Tuesday, November 13, 2012

Turgot Map, Place des Victoires

Cambridge, November 13, 2012

The designer of Place Vendôme was Jules Hardouin Mansart, Louis XIV's chief architect.  He had already designed a figural urban space for Paris before, the remarkable Place des Victories, a perfect circular plan with a regular four-story facade all around.  This is a point in the city where a number of streets come together at different angles and the circle has the double task of reconciling the competing geometries and, at the same time, establishing an urban space with its own identity.  Although the buildings surrounding Place des Victoires are residential, the facades have a deliberately monumental character: a tall base of rusticated arches, the two main levels above linked by gigantic Ionic pilasters, all capped by the the characteristic Mansard roof (named after Hardouin's great-uncle François Mansard) of dark slate.  This architecture, as much as the crisp geometry of the circle, carry the difficult role of unifying a space challenged by several streets coming at it from different angles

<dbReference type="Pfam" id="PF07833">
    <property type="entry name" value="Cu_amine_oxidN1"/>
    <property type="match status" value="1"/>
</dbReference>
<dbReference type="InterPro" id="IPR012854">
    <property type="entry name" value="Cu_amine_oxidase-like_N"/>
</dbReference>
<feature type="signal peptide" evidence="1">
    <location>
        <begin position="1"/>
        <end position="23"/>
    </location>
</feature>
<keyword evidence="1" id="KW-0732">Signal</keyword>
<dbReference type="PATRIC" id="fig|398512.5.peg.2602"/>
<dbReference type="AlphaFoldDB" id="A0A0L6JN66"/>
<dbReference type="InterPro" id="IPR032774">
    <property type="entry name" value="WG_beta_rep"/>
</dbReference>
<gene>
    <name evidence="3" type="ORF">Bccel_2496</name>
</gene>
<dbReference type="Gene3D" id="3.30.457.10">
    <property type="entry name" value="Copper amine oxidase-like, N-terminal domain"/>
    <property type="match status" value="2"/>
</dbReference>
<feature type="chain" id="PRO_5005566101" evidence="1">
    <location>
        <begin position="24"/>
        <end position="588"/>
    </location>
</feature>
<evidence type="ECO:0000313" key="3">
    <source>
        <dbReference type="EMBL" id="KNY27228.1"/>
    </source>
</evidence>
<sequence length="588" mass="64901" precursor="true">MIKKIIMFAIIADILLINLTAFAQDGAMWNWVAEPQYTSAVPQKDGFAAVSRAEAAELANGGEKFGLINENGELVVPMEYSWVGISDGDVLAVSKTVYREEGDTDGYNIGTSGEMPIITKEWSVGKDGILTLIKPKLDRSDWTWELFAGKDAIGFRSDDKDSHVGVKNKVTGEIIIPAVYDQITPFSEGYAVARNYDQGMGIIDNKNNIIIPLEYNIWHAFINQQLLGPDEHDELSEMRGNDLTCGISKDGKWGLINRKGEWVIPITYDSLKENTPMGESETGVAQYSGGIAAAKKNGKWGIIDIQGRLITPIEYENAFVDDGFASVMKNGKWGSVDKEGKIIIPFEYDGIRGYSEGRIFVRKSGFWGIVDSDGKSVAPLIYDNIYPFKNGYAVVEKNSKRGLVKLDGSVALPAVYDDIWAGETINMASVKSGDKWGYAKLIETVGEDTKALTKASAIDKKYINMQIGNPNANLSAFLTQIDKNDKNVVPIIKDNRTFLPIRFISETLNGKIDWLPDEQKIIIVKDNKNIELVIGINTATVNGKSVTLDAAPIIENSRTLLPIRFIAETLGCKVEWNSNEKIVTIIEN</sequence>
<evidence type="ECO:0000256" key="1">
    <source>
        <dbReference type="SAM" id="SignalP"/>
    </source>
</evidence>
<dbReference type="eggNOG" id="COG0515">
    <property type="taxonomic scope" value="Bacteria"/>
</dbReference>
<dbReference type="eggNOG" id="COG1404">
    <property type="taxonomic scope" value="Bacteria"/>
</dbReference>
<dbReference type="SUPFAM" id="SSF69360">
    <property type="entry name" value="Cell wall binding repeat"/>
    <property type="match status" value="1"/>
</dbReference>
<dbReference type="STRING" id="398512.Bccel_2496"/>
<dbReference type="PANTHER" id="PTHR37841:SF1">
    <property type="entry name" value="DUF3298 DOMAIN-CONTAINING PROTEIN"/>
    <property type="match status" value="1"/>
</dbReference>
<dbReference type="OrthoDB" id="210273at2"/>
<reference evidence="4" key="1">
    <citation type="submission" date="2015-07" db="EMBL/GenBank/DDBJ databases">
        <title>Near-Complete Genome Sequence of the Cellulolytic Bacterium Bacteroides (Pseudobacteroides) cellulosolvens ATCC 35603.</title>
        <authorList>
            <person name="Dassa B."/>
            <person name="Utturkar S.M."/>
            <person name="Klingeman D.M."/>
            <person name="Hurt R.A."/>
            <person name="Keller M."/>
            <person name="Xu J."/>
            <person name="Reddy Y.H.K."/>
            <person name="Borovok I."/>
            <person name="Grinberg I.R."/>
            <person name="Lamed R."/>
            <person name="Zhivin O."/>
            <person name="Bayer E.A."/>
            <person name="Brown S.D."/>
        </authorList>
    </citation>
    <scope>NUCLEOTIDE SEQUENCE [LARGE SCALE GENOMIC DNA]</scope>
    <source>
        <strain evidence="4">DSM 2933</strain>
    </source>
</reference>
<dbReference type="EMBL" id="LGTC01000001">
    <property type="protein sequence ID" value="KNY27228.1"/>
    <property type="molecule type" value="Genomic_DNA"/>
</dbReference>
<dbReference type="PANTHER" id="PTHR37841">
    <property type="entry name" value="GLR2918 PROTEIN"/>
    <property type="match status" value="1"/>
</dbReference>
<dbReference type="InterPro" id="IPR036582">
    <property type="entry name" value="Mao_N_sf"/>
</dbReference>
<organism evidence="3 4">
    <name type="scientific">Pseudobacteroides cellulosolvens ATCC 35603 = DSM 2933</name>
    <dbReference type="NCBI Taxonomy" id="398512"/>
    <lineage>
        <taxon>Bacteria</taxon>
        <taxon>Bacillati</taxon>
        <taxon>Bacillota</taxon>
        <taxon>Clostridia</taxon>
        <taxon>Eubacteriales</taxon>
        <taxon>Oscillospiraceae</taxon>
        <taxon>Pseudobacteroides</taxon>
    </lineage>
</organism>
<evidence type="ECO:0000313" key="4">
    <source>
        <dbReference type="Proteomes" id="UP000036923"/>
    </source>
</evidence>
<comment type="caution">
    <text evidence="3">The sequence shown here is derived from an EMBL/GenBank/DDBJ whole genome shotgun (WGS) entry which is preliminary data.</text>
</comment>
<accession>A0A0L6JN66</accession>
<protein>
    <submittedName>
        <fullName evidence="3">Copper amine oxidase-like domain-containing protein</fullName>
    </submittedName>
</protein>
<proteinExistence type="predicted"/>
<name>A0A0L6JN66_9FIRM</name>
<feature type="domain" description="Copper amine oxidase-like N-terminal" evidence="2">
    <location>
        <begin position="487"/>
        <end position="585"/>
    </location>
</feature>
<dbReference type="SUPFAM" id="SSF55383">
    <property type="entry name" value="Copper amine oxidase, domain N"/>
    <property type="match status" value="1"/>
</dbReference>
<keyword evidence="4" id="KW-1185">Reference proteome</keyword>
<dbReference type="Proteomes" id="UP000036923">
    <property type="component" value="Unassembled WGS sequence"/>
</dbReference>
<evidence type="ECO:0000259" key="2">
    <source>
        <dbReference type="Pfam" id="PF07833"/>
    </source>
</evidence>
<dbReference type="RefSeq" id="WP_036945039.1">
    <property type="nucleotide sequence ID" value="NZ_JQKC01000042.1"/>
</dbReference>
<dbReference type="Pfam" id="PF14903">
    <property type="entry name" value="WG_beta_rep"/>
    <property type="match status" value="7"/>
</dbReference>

For a few decades, the center of the Place des Victoires was rather contested.  The Turgot map shows the original monument designed by Martin Desjardins, an alegorical composition celebrating the power of Louis XIV.  At the time of the French revolution (you can guess it, right?) the monument was taken down.  In 1793 the revolutionary government erected a wooden pyramid.  In 1810 Napoleon replaced it with a statue of Louis de Saix, one of his most trusted generals, and in 1828 (towards the end of the brief Borbon Restauration) Charles X placed the equestrian statue of the Roi-Soleil that you can see today.

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